At the recent NVIDIA GPU Technology Conference, the Chaos Group showed the first public demonstration of its future GPU rendering technology, known as Project Lavina. It is the world’s first real-time ray tracer that works without a game engine.
The Chaos Group is showing Project Lavina and how its new GPU rendering technology takes advantage of NVIDIA RTX™ ray-tracing cores to achieve the fastest rendering speeds ever.
The Future of GPU Rendering at Chaos Group
Chaos Group is now working on a new version of the V-Ray rendering engine that is being built to take full advantage of the dedicated ray-tracing cores available in NVIDIA RTX GPUs. Working with NVIDIA’s engineers, the collective team has achieved new benchmarks. Compared to the current CUDA version, benchmarks of the new RTX-powered V-Ray GPU are over 2x as fast and up to 4x faster for select scenes.
“We’re always looking to take advantage of the latest hardware capabilities in our solutions, and the RTX cards are an exciting new development for ray tracing,” said Vlado Koylazov, Chaos Group co-founder and CTO. “And this is just the beginning. We’re excited to see how these faster rendering speeds will benefit artists and designers.”
The new RTX-enabled version of V-Ray GPU shown at [NVIDIA] GTC already includes what is needed to render most production scenes, such as motion blur, hair, particles, and subsurface scattering. For release, Chaos Group plans to support all V-Ray GPU features, including volume rendering, and whenever an NVIDIA RTX card is detected, the speed increase will be automatic.
Beyond high-performance GPU production rendering, NVIDIA RTX hardware drives Chaos Group’s groundbreaking real-time ray tracer, Project Lavina. Unlike recent efforts at real-time ray-tracing, which often just layer raster graphics with ray-traced effects, Project Lavina is 100 percent ray-traced. This means it provides the highest level of accuracy and realism.
This video from the last SIGGRAPH demos “Project Lavina.”
For example, to start a real-time experience with Project Lavina, a user can simply drag and drop a V-Ray Scene into the Lavina viewer. This lets any artist or designer immediately explore photorealistic scenes in real-time, without having to learn how to use a game engine. Because of the inherent advantages of ray tracing, there is no time-consuming setup of UV maps or baking lights. There is also no need to reduce geometry or limit triangles, as Lavina can easily ray trace billions of polygons at real-time speeds.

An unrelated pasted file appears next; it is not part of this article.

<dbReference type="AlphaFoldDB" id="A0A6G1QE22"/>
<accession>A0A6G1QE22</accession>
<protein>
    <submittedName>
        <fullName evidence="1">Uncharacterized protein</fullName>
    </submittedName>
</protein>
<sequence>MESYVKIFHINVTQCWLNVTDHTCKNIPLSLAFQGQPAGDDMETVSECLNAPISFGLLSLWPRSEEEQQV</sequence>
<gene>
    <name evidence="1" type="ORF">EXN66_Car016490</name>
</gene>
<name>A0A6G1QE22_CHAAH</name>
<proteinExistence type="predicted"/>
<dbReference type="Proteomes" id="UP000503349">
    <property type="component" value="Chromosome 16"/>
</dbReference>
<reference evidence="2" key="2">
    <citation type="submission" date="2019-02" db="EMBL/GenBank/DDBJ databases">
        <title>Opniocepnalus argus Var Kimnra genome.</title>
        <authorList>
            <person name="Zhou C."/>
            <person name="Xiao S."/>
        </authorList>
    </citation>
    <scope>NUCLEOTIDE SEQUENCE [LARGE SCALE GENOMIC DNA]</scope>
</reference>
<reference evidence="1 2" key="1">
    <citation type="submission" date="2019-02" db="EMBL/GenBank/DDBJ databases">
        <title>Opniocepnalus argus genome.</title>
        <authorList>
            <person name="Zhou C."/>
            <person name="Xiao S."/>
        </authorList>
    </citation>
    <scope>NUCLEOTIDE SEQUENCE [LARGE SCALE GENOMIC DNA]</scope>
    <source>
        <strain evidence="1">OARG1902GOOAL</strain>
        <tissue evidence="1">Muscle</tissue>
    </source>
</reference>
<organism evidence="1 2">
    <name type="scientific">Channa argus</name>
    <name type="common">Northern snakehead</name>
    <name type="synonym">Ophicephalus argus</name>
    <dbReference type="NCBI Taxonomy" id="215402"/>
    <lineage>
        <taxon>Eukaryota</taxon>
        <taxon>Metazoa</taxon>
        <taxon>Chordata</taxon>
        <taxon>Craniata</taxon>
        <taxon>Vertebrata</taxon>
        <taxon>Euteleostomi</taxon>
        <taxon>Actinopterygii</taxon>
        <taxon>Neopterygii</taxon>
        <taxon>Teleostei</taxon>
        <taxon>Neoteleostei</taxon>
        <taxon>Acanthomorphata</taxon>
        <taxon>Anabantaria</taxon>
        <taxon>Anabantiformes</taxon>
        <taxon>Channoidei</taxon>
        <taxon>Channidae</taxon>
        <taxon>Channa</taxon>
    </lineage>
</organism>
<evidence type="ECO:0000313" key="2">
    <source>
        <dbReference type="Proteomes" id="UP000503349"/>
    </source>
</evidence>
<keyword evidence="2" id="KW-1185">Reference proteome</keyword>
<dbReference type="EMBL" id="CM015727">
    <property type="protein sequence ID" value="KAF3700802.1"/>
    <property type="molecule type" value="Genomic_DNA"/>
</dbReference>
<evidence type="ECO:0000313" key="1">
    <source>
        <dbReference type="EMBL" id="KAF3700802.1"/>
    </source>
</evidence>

New Since SIGGRAPH 2018—Lavina Progress
Since its debut at SIGGRAPH 2018, Lavina development has progressed rapidly. Notably, the Lavina team has implemented a new denoising algorithm for near noise-free interactivity. Current builds also include support for collision detection, procedural textures and V-Ray’s proprietary Light Cache global illumination for substantially better light quality in interior scenes.
The quality of the real-time ray-tracing from Project Lavina was clearly impressive last August when Architosh first wrote about it. Since that time, NVIDIA has continued to improve upon the work of developers with optimizations to their graphics technology. While this technology has its sights on gaming in general, it has powerful importance to the world of professional visualization and downstream immersive interactions in MX gear.
The Turing architecture that NVIDIA GeForce RTX GPUs was designed around was developed from the start to work with DXR-type workloads. To learn what this means in relation to older GTX hardware, NVIDIA has an excellent play-by-play explainer here.
For users with a clear interest in Chaos Group’s new Lavina technology, the NVIDIA GPUs of interest are the Turing RTX cards that support the dedicated RT cores. Lastly, Chaos Group says its Project Lavina technology will not be just limited to V-Ray Next but also to the Corona renderer as well.
[Editor’s Note: We earlier mislabeled this news as being associated with the Game Developers Conference rather than the NVIDIA GTC which both happened approximately at the same time. The article has been corrected. 26 March 2019. – AFR]